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Mathematician Namzrantsre.png
A depiction of Namẓáṇṭṣē from a medieval scholarly work
Bornc. 726
Satthasa, Cananganamese Empire
Diedc. 812
Daktuva, Cananganamese Empire

Namẓáṇṭṣē, also spelled Namzrantsre or Namzrantsree, was a Cananganamese Lunukist mathematician, polymath, physician, and astronomer. He was among the six initial founders of the Bujhisa of Daktuva, a grand library dedicated to extending knowledge amongst the upper castes of the Cananganamese empire. From an otherwise unnoteworthy background, Namzrantsre became a leading scholar during his time, and adding significantly to the medieval era's understanding of the sciences.

In the field of the sciences, Namzrantsre helped develop many theories on optics, the refraction of light, and discussing the potential of glass as a source of lenses in the use of astronomical observations. The most widespread of his works was The Universe and its Fundaments (Ñapagóṭṣē Vṓṣāmrāṭṣē), which devised an early proposal of the heliocentric system model, in opposition to the more common geocentric system model that was shared amongst scholars. He wrote hundreds of treatises within his life, developing models and recording techniques of artisanal work, of which only 62 of these works survive.



From 767 to 791, Namzrantsre undertook a prolonged study of the constellations. In his most notable work, The Universe and its Fundaments, he provided a corpus of the constellations of the sky, proposed minor constellations, and their meanings within Lunukist doctrine. He recorded a total of 97 constellations, the effect of the moon on tides, and over stellar phenomena. The work was exceptionally large for the time, with it claimed to be over 400 pages. While only a single of these books survived, only 294 of these pages exist within it, of which 81 are damaged and illegible. Many scholars at the time referenced the book, and it was believed that at least sixteen copies had existed at one point.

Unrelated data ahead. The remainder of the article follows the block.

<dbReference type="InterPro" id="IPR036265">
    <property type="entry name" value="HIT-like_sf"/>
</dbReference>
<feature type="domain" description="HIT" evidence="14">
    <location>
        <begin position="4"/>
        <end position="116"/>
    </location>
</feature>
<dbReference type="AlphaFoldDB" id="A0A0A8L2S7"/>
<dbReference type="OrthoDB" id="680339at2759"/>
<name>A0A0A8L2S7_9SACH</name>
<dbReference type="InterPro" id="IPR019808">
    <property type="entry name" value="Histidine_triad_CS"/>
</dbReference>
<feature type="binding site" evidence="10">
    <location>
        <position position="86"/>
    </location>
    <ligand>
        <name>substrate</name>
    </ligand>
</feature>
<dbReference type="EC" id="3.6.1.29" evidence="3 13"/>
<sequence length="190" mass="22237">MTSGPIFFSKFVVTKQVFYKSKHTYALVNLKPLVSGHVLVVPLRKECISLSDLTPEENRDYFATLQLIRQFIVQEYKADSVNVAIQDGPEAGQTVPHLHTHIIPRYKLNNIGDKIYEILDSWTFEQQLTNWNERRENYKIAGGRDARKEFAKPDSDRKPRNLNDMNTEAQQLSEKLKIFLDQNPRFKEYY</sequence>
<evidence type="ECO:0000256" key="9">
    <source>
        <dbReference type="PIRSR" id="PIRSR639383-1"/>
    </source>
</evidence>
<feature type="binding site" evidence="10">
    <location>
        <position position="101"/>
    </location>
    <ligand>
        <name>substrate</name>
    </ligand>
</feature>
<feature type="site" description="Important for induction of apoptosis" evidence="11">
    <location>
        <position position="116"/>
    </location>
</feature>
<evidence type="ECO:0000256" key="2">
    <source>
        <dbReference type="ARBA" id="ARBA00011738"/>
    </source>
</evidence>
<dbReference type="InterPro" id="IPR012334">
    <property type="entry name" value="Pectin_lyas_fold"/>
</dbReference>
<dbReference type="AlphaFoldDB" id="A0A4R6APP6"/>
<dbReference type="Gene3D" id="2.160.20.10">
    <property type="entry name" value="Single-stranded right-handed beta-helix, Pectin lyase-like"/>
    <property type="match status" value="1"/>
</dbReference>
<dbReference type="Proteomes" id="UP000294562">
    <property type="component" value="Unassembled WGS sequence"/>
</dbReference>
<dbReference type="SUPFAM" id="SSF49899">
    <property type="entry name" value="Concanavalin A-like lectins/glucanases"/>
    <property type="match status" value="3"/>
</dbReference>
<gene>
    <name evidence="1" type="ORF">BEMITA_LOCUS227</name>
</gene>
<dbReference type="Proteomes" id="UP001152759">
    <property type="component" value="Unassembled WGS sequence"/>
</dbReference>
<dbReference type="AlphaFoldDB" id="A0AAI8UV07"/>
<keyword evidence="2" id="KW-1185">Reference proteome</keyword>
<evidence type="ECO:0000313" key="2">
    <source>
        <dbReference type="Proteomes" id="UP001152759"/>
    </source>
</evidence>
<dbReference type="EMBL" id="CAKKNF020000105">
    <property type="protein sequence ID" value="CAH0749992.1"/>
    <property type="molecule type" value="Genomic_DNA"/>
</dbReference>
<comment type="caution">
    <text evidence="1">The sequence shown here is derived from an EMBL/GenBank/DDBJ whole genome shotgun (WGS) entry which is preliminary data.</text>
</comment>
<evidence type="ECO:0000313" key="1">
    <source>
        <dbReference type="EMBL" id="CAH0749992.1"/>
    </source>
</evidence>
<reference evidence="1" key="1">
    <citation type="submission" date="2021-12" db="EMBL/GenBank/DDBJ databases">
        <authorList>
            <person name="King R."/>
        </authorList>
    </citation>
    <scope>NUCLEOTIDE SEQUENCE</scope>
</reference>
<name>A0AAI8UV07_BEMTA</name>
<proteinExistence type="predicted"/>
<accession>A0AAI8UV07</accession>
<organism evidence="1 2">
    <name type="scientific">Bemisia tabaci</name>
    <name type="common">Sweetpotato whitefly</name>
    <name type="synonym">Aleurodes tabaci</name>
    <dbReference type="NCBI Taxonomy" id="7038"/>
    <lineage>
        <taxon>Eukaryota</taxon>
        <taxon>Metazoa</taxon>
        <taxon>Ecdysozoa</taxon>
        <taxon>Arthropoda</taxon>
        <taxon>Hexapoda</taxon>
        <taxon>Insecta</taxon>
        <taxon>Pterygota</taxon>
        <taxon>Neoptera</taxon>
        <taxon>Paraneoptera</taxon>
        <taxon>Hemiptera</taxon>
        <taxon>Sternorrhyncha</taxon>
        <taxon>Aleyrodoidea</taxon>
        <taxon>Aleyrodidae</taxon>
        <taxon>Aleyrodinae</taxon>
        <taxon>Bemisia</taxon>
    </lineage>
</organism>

Namzrantsre authored many works, though not as popular as his astronomical treatises, that namely had to do with multiplication and division. He spoke highly of a "harmony within numerals", and found enjoyment in calculating square roots of increasingly higher numbers of which he organized in a treatise known as The Mathematical (Thoktungóṭṣē). This work also helped standardize the Canamic Numeral System, which at the time was in the midst of a debate between several historical systems.


Namzrantsre in several works refers notably to the quantification of medicine. His works suggest the proper quantity of medicine in reference to the phases of the moon was a valuable method in which to handle a patient's illness. This application of medicine, while not practiced seriously today, created the stepping stones for improvements in medicine by other scholars in the field in Nagu.


His lasting work on optics helped pave the way for early telescopic lenses within the later empire. He had theorized that light was not simply an element but a ray of energy, an observation he developed while within the Sarnukisa's garden. As light reflected upon the mosaic glass of the garden, he noted the light's effect and studied it for several months, before coming to his conclusions after consulting other scholars of his time who were not fully understanding of the effect. He made a similar suggestion that rainbows were an effect of this light reflection, a first within Cananganamese scholarly circles.

See also